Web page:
Justice Integrity Project, Beck's Backers Make Their Case, Part III, April 8, 2011. “For his diligence and relentless pursuit of justice, I have named George L. Beck to serve as a U.S. Attorney,” announced President Obama on March 31. “I am confident he will serve the people of Alabama with distinction.”
Justice Integrity Project, Bailey-Beck Siegelman Frame-up, Part II, April 6, 2011. Two videos, one from June 2007 and another just seven months later in 2008, illustrate why George Beck is such a bad choice as the Obama nominee to run Alabama’s troubled middle district office.
Justice Integrity Project, Senate Must Grill Tainted Alabama DOJ Nominee, Part I, April 5, 2011. President Obama ended more than two years of high-profile White House indecision March 31 by naming the prominent Alabama attorney George L. Beck as his nominee to become U.S. attorney for the state’s Montgomery-based middle district. Despite an impressive career overall, Beck is a horrible choice.
Staffing Justice Department With Partisans
Justice Integrity Project, Virginia Bar Continues Whitewash of DOJ Misconduct, May 9, 2011. In a typical whitewash of misconduct by top officials, Virginia Bar Association issued merely a reprimand to a former Bush Department of Justice executive who lied about whether she used improper political criteria to hire the Department's attorneys.
Legal Schnauzer, Monica Goodling Ruling Shows That Legal Watchdogs Have No Teeth, Roger Shuler, May 9, 2011. Former U.S. Justice Department official Monica Goodling has received a public reprimand from the Virginia State Bar for her role in unlawfully mixing political considerations and hiring decisions in the George W. Bush administration. Because of Goodling, numerous unqualified lawyers now serve in the DOJ. Because of Goodling, numerous qualified lawyers do not serve in the DOJ. Because of Goodling, and many others, our justice department was used as a political tool.
Washington Post, Ensign broke law, panel finds, Paul Kane and Carol D. Leonnig, May 12, 2011. The Senate ethics committee on Thursday took the rare step of asking federal agencies to investigate a former colleague, saying it found “substantial and credible evidence” that Nevada Republican John Ensign, right, broke federal laws while trying to cover up an extramarital affair with a political aide.
TPM Muckraker, The Ensign-Hampton Affair: Text Messages, Prayer Breakfast And Yahoo Addresses, Ryan J. Reilly, May 13, 2011. The affair between former Sen. John Ensign (R-NV) and his campaign staffer Cynthia Hampton began after the Hampton household was robbed in November 2007. It's well chronicled in a report by the special counsel hired by the Senate Ethics Committee and released Thursday which found the former Senator had violated multiple ethics rules and laws and referred the case to federal prosecutors and the Federal Elections Commission.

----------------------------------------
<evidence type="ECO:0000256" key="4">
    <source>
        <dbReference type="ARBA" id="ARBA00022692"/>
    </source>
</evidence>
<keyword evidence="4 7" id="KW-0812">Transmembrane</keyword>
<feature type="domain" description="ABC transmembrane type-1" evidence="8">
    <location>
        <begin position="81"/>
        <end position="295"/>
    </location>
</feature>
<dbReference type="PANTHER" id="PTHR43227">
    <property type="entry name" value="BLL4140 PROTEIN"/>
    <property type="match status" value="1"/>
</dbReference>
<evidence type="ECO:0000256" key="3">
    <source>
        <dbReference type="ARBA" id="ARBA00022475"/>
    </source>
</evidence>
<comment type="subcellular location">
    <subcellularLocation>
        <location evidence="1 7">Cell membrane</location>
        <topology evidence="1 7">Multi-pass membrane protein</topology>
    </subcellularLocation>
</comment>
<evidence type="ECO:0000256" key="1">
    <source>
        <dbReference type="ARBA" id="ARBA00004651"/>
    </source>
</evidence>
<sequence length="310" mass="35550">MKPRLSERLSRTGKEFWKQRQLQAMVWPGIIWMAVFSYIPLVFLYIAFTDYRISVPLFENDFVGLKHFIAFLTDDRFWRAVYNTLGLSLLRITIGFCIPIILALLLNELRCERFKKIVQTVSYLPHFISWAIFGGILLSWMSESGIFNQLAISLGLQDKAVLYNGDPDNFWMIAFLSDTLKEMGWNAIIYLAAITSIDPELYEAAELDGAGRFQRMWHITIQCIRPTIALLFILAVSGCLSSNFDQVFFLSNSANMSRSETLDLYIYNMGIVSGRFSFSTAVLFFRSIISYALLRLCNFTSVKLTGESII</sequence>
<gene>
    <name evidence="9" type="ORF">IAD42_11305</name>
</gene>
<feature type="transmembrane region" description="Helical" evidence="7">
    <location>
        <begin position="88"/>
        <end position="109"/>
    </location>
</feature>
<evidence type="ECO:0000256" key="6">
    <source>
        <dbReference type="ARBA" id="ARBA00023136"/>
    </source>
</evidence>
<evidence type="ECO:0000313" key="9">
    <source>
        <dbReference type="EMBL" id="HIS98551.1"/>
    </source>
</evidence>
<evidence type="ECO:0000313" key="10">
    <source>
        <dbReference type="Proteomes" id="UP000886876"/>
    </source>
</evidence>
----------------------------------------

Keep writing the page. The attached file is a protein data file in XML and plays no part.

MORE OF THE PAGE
National Security and Privacy Cases
Washington Post, Activist who supports soldier in WikiLeaks case sues U.S. over seizure of laptop, Ellen Nakashima, May 13, 2011. The co-founder of a group advocating for an Army private accused of leaking classified material to the anti-secrecy Web site WikiLeaks is suing the U.S. government for unlawfully seizing his computer and copying its contents to aid a criminal investigation of the site. Computer scientist David House’s laptop was taken in November at an international airport by two Department of Homeland Security agents without a hint that it contained evidence of wrongdoing, but rather because House was a vocal supporter of Pfc. Bradley Manning, the accused leaker, the American Civil Liberties Union alleged in a complaint to be filed Friday in U.S. District Court in Boston.
FireDogLake, Chat with David House About New ACLU Lawsuit, Jane Hamsher, May 13, 2011. The ACLU has filed suit on behalf of FDL blogger David House, the friend of Bradley Manning who had his laptop seized by Homeland Security agents last November. The harassment of House and others is part of a pattern of government abuse of power, designed to threaten and intimidate its critics. Everyone who values their right to free speech should be concerned about the government actions that the suit addresses. David joins us in the comments to talk about the suit.
Mother Jones, Green is the new red, James Ridgeway, March 11, 2011. One morning back in 2002, Will Potter, a young newspaper reporter on the metro desk at the Chicago Tribune, heard three heavy knocks on his apartment door. When he opened it, two FBI agents flashed their badges. They told Potter he could either come outside and talk with them, or they would visit him at work. Potter was stunned. "I felt as if I was staring blankly ahead," he said, "but my eyes must have shown fear. 'Now I have your attention, huh?,'" Chris said. The agent went on to tell him, "'after 9/11, we have a lot more authority now to get things done and get down to business. We can make your life very difficult for you. You work at newspapers? I can make it so you never work at a newspaper again.'" For Will Potter, the FBI's visit marked the beginning of what would become a career as an independent journalist, tracking the government's prosecutions—and persecutions—of environmental and animal rights activists, which one FBI deputy director, at the height of the war on terror in 2004, identified as "our highest domestic terrorism investigation priority." Potter's book, published last month and also titled Green Is the New Red, documents the scare tactics used by the government, often in concert with large corporations, against even patently non-violent activist groups.
Los Angeles Times, No-ride list proposed for Amtrak trains after Bin Laden 'aspiration' discovered, Andrew Malcolm, May 10, 2011. U.S. Sen. Chuck Schumer, right, proposes no-ride lists for U.S. domestic trains, similar to the no-fly lists used in aviation, in the wake of intelligence discovered at Osama bin Laden's hideout in Pakistan. "Circumstances demand we make adjustments by increasing funding to enhance rail safety and monitoring on commuter rail transit and screening who gets on Amtrak passenger trains, so that we can provide a greater level of security to the public," the New York Democrat explained at a news conference.>